How to Write Rivals into Your D&D 5e Campaigns

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Dungeon Masters often inquire about how to bring a character’s backstory into an adventure. Additionally, they regularly seek advice on world-building and developing robust NPCs. To add realistic depth to a world and to expand players’ interest in non-player characters, Dungeon Masters should consider involving rivals.

Rivals in Xanathar’s Guide to Everything

XGtE (pg. 123) introduces the idea of using rivals as potentially non-evil characters who thwart players during downtime. 

“Rivals are NPCs who oppose the characters and make their presence felt whenever the characters are engaging in downtime.”

“Rivals can also include good or neutral folk who are at odds with the characters, whether because they have opposing goals or they simply dislike one another.”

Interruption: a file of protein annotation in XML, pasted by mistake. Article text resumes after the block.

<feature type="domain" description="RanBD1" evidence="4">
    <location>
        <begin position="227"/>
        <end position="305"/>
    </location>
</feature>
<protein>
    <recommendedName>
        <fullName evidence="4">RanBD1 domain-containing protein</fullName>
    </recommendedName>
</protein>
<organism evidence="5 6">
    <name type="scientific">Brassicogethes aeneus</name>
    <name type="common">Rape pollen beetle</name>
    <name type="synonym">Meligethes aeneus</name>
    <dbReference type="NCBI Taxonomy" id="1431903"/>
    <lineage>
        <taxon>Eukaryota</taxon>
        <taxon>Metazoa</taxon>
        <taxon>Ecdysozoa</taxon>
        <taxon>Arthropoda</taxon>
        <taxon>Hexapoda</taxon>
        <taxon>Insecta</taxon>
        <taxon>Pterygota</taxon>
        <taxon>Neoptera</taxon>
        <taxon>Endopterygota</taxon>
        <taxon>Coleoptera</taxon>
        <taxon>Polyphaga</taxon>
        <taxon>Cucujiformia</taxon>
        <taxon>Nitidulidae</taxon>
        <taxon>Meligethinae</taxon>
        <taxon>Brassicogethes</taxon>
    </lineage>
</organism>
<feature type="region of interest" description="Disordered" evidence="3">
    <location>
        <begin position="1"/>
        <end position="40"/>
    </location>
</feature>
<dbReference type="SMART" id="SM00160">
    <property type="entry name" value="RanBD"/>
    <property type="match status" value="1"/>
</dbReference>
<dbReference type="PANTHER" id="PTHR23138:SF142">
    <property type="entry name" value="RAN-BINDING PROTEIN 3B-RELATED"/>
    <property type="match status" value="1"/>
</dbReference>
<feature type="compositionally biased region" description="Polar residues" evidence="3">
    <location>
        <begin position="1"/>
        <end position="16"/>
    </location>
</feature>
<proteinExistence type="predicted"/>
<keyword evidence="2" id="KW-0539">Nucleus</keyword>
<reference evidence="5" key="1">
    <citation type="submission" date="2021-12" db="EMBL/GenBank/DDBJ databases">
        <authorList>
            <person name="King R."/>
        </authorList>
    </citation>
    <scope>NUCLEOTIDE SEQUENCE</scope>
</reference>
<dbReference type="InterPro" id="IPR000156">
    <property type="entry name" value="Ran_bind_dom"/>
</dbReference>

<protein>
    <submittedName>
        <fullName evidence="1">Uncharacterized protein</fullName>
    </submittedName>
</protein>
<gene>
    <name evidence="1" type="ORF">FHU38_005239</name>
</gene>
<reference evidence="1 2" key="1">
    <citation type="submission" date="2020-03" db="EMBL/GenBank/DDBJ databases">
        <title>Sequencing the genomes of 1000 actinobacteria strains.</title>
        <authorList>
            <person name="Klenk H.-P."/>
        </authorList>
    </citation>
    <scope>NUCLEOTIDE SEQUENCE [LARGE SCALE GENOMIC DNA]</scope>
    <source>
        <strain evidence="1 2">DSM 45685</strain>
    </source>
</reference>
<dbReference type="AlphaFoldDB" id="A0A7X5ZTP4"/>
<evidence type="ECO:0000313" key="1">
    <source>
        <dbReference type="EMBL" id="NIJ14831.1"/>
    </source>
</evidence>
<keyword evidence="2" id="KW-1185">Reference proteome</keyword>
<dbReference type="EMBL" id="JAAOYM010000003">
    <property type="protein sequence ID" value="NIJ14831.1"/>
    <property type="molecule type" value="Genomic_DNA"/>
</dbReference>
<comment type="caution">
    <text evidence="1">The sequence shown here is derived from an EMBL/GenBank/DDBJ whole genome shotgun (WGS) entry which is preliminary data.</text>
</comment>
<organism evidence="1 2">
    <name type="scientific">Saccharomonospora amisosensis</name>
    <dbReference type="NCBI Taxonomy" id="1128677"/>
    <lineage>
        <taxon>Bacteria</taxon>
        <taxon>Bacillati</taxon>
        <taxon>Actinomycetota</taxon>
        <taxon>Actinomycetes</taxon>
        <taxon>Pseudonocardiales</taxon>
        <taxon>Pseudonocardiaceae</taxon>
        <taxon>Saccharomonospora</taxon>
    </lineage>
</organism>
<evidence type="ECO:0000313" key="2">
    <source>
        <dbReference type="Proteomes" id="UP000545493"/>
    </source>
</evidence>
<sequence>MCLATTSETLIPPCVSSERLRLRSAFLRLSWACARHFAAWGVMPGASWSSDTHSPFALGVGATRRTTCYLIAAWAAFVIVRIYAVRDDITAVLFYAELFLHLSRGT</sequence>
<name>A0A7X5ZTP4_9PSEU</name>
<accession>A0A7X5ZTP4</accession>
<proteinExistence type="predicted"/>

Because players make choices that should have realistic effects on a world, it should come as no surprise that NPCs may think poorly of the adventuring party. In a firefight, did the wizard burn down a breadmaker’s shop, who is now seeking financial restitution through legal means? Is a militia leader suspicious of a party member who rubbed him the wrong way and is now wary of his intentions? Did members of a secret organization get ousted by the party and now seek revenge? 

Perhaps there is a rival adventuring group who may steal jobs from current players, and vice versa. In terms of backstories, does a player have a scorned sibling? Did a player outshine a peer or spurn a love interest? These are all examples of possible rivals a Dungeon Master can include in their world.